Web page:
MURRAY — Though she will not officially retire until June, this weekend will mark the final two public events in which Dr. Marcia Hobbs will take part as dean of the Murray State University School of Nursing and Health Professions.
She said they would both probably be quite emotional as she ends a 23-year stay in Murray. Spring commencement exercises will be Saturday morning, but it will be Friday night’s recognition ceremony to send a new crop of students into the world who will enter the nursing profession, which in a Gallup poll the last several years as been voted the most trusted.
However, as tears may fall this weekend, the conclusion of National Nurses Week, Hobbs said she is very proud of what has been accomplished.
“So I’ve been here 23 years and let’s say, on average, we have about 60 undergrads a year, then when you add in the RNs, that goes to about 90. That doesn’t include grad students either, so let’s add them. I’m guessing I’ve had about 2300?” Hobbs said after using pen and paper to tabulate the number of nurses it is believed have graduated the Murray State program during her tenure.
“We were also given a statistic at a meeting a few weeks ago, and it was said that for the average faculty member who puts in a full career of teaching, it is estimated that by teaching each individual person in nursing that the person touches 135 million people. That’s why I say that Nurses Week is great, and it is. But somehow, to me, the week is not in and of itself about that week only. It’s a 24-7, 365-day-a-year thing.”
Hobbs made impacts in other places besides Murray. Her undergraduate studies were obtained at DePauw University in Indiana, where she graduated in 1974, and that led to an eight-year stint with the United States Army, where she served both stateside and overseas, particularly South Korea. By 1984, she and husband, Robert, had moved to Clarksville, Tennessee as Robert was stationed at Fort Campbell.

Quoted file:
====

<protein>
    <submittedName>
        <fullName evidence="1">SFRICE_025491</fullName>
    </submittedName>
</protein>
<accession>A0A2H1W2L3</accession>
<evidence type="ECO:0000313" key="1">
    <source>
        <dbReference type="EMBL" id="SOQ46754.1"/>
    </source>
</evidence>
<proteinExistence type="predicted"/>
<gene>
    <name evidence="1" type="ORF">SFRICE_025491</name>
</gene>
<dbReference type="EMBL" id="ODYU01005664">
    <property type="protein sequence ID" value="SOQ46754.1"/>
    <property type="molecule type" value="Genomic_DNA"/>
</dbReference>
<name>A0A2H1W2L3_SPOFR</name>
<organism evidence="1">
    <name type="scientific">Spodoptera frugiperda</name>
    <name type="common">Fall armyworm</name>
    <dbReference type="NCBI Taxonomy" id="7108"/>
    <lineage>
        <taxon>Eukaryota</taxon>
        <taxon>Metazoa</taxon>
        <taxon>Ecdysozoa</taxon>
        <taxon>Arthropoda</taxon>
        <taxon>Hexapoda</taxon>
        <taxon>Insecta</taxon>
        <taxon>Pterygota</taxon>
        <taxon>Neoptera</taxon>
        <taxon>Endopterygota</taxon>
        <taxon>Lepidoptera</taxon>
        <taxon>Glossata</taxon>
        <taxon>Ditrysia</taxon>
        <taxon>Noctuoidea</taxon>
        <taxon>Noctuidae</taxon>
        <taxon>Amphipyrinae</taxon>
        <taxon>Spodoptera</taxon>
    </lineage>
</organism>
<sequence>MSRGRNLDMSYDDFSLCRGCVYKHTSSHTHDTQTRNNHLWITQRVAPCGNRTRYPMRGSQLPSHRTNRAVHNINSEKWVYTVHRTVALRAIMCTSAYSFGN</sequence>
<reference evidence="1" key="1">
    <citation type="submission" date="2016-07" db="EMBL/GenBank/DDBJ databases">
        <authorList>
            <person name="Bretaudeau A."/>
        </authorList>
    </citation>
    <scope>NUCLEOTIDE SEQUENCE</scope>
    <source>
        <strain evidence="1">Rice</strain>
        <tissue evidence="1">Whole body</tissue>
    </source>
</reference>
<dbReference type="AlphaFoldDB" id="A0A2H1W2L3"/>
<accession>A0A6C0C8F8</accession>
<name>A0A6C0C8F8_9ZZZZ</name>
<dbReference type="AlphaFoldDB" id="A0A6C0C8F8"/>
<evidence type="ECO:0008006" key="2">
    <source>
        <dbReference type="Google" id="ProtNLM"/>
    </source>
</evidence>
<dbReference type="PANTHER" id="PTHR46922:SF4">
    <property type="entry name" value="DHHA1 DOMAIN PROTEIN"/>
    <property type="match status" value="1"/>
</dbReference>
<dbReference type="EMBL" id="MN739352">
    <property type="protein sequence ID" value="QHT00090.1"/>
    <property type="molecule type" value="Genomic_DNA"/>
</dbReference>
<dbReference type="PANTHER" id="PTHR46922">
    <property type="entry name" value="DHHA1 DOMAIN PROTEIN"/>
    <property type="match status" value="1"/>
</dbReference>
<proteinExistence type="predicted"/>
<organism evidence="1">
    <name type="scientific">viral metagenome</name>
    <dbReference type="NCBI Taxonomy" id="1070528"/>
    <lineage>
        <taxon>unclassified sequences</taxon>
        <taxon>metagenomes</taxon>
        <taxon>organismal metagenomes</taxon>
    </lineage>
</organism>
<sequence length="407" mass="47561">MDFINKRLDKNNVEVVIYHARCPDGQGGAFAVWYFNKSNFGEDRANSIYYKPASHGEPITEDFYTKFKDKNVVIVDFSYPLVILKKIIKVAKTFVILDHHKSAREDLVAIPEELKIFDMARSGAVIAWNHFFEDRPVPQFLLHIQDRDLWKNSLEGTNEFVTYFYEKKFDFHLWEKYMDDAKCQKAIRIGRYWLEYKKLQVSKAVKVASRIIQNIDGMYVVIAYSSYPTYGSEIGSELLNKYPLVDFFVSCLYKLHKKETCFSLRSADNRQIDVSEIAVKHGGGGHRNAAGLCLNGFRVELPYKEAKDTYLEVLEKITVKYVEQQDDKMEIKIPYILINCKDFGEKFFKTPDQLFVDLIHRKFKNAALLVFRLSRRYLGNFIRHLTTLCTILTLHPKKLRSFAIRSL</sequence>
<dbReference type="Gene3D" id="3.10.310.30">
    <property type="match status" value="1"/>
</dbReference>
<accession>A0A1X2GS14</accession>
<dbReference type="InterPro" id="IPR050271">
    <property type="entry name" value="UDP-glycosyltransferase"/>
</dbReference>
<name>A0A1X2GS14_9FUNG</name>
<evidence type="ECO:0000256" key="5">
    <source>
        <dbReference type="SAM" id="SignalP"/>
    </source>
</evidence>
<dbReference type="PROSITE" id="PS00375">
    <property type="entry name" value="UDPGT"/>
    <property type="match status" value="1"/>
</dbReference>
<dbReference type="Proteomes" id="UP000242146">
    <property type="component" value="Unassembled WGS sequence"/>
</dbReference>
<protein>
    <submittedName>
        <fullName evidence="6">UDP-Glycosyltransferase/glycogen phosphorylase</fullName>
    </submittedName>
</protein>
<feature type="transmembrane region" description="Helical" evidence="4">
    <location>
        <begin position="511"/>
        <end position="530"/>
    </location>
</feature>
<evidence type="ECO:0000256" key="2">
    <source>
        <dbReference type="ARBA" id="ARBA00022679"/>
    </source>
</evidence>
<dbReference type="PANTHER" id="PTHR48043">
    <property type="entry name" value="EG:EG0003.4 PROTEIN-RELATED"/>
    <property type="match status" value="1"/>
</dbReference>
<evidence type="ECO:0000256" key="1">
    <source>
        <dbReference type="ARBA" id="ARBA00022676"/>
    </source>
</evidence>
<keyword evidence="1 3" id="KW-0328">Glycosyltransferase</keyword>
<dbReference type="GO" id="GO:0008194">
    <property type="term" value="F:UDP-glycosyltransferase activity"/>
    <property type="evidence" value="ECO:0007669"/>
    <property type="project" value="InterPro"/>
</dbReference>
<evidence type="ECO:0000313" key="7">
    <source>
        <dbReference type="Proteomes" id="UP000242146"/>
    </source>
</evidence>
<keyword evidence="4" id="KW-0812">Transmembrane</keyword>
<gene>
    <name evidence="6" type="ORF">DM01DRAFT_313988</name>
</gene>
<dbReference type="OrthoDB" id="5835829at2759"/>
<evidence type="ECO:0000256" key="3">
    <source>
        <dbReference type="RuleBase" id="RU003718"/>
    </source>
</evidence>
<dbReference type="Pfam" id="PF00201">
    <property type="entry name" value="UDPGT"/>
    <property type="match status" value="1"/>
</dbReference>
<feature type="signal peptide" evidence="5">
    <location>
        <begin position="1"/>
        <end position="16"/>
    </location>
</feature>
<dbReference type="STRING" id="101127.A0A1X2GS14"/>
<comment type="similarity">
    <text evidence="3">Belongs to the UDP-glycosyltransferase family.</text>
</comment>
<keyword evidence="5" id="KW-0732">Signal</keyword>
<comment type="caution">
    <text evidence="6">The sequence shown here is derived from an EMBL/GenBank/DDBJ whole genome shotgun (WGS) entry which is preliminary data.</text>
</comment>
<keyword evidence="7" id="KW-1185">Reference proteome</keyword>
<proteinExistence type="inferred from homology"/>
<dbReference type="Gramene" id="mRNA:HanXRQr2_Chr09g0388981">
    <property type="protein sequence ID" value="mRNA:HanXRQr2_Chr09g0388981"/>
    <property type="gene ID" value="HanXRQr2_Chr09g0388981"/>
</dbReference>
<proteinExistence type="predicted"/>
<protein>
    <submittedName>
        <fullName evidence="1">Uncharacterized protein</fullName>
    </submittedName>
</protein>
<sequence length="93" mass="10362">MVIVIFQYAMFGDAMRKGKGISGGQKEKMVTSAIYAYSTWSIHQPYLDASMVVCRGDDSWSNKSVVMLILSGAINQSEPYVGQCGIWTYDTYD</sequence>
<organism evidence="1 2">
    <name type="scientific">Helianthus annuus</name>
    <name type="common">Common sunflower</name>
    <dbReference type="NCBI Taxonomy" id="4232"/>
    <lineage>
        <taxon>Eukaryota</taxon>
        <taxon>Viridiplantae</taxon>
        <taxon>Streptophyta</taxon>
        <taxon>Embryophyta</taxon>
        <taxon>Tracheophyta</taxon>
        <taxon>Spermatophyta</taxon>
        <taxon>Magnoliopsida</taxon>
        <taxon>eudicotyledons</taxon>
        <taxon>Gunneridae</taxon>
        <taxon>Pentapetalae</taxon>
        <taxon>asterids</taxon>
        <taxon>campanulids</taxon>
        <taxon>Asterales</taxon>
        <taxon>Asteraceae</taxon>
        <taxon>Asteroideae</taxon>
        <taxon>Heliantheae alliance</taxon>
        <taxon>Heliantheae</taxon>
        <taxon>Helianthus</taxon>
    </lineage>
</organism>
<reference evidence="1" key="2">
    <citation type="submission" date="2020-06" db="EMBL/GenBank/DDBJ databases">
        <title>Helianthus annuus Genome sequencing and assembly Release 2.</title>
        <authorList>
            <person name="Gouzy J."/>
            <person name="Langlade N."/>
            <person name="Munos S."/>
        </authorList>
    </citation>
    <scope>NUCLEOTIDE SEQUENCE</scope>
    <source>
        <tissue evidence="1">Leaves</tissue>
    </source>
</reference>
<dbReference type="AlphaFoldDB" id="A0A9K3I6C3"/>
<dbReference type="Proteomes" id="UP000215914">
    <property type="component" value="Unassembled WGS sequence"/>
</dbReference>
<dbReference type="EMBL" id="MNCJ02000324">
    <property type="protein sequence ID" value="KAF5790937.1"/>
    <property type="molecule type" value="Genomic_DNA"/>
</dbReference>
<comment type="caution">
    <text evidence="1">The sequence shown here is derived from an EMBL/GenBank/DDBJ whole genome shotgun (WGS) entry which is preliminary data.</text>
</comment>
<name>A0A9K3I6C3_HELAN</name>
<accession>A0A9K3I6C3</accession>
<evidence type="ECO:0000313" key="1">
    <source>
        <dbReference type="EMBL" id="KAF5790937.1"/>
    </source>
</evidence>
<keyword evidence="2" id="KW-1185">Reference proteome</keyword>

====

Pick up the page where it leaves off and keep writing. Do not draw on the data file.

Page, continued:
She had always wanted to teach and got that chance in 1984 at Austin Peay State University. While there, she commuted for five summers for doctorate studies at the University of Alabama-Birmingham, leading her to apply for and be named to the chair’s position for Murray State’s nursing program.
“Dean (Gary) Boggess hired me and it’s kind of funny. He said, ‘You won’t stay here long. You’ll go on to other things.’ I thought, ‘Well, I don’t know about that,’” said Hobbs, whose first stint in Murray lasted 15 years before she took a similar position at Southeast Missouri in Cape Girardeau. Four years later, she was back in Murray.
“I really liked Murray. Our boys grew up here, and Murray has really been good to me. When Robert died (in 2014), the people here were so good to me. They just were.”
Hobbs said she has many fond memories of her time in Murray, but she said the times she was able to spend with someone who was a trailblazer for the nursing program at the university, Dr. Ruth Cole, rank as some of the most special. One of those was when Cole — who Hobbs said was known for a rather no-nonsense persona, if not intimidating — let her guard down for the recognition ceremony of ’07 just before Hobbs went to SEMO.
“Ruth was still coming to that ceremony then and she’d reach out to each one of us before we would walk out. I said, ‘Ruth, I’m so glad you’re here,’ and she grabs my arm and starts crying, saying, ‘What are we going to do without you?’” Hobbs remembered of Cole, who was the university’s first director of nursing education, starting in 1948 and retiring as chair in 1977. She would go on to establish Murray-Calloway County Hospital’s hospice program with the first patients admitted in 1980.
“Of course, they did fine and they’ll be fine this time as well.”
Hobbs also said that while technology has perhaps changed some of the ways nurses perform their duties, the core principle of the job will never change.
“It’s very hands on, and I tell students even today that, when you’re with somebody at 2 o’clock in the morning at their most vulnerable time, you are the one who is there. Nobody else is there. You’ll be more intimate with that person than many other people in your own life,” she said. “It’s pretty incredible when you really think about it.
“We need physicians, obviously. But you’re the boots on the ground, so to speak. It still comes down to human essence. We talk about that with the students and tell them that the first thing you look at when you go in a patient’s room is not the IV, not the tubes or the anything else. The first thing you need to do is look at the individual. That’s where you get the real sense. You have to look at that person.”